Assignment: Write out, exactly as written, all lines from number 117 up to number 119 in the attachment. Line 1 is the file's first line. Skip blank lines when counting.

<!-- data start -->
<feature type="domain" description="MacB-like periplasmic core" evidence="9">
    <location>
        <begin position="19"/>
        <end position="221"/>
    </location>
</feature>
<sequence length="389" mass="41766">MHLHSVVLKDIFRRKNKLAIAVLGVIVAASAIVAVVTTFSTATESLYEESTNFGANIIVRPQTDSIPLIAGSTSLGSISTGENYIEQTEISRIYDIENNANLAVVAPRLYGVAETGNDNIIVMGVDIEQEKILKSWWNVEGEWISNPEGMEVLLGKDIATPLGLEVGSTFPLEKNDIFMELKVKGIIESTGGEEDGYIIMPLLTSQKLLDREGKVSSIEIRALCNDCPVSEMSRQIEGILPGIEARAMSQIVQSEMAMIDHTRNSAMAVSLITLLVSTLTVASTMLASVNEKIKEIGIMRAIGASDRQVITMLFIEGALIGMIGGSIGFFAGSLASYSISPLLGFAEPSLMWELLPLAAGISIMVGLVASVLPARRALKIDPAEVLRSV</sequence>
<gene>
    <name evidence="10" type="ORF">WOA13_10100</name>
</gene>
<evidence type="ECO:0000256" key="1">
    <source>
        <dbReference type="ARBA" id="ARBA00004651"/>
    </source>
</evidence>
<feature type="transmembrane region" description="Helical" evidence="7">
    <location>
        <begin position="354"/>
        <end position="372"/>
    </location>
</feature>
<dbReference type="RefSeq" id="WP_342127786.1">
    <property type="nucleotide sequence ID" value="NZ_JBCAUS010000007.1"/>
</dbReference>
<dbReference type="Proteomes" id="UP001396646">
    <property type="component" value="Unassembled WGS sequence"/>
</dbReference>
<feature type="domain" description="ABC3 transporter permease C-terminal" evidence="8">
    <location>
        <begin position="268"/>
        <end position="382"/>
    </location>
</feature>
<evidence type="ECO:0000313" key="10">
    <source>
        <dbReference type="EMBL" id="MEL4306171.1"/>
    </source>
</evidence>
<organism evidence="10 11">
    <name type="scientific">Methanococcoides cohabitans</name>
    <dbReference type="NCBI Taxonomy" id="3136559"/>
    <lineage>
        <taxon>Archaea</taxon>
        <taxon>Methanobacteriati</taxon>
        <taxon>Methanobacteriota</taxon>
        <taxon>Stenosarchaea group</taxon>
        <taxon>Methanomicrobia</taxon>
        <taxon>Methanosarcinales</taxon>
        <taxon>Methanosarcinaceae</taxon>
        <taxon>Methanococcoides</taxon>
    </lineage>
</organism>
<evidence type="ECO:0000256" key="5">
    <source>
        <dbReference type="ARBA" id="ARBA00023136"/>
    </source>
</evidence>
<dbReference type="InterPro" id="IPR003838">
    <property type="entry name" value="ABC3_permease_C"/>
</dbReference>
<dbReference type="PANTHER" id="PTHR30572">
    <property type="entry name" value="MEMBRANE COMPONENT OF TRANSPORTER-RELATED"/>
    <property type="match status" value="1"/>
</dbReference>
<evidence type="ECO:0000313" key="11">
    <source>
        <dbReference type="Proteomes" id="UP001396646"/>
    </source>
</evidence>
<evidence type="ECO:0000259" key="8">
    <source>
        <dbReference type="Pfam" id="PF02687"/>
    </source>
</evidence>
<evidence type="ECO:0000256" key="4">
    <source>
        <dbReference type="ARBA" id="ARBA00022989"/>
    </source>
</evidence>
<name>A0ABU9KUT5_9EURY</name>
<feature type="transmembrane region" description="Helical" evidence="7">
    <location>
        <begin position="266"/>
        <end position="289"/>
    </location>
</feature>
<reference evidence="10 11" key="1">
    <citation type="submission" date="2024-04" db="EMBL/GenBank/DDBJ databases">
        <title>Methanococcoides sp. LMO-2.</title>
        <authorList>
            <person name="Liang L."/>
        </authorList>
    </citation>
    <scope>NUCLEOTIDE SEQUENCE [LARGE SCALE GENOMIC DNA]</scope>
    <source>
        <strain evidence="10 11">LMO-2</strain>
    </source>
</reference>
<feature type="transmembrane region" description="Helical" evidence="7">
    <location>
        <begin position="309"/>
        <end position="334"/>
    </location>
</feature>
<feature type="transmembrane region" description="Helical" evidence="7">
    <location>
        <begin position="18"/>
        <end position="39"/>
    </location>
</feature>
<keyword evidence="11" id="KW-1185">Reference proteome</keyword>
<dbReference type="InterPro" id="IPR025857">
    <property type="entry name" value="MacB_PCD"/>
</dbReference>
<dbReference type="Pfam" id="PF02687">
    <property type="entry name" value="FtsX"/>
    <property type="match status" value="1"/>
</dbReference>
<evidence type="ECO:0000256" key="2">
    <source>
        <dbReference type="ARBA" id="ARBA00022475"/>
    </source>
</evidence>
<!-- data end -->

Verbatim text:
    <property type="match status" value="1"/>
</dbReference>
<evidence type="ECO:0000256" key="2">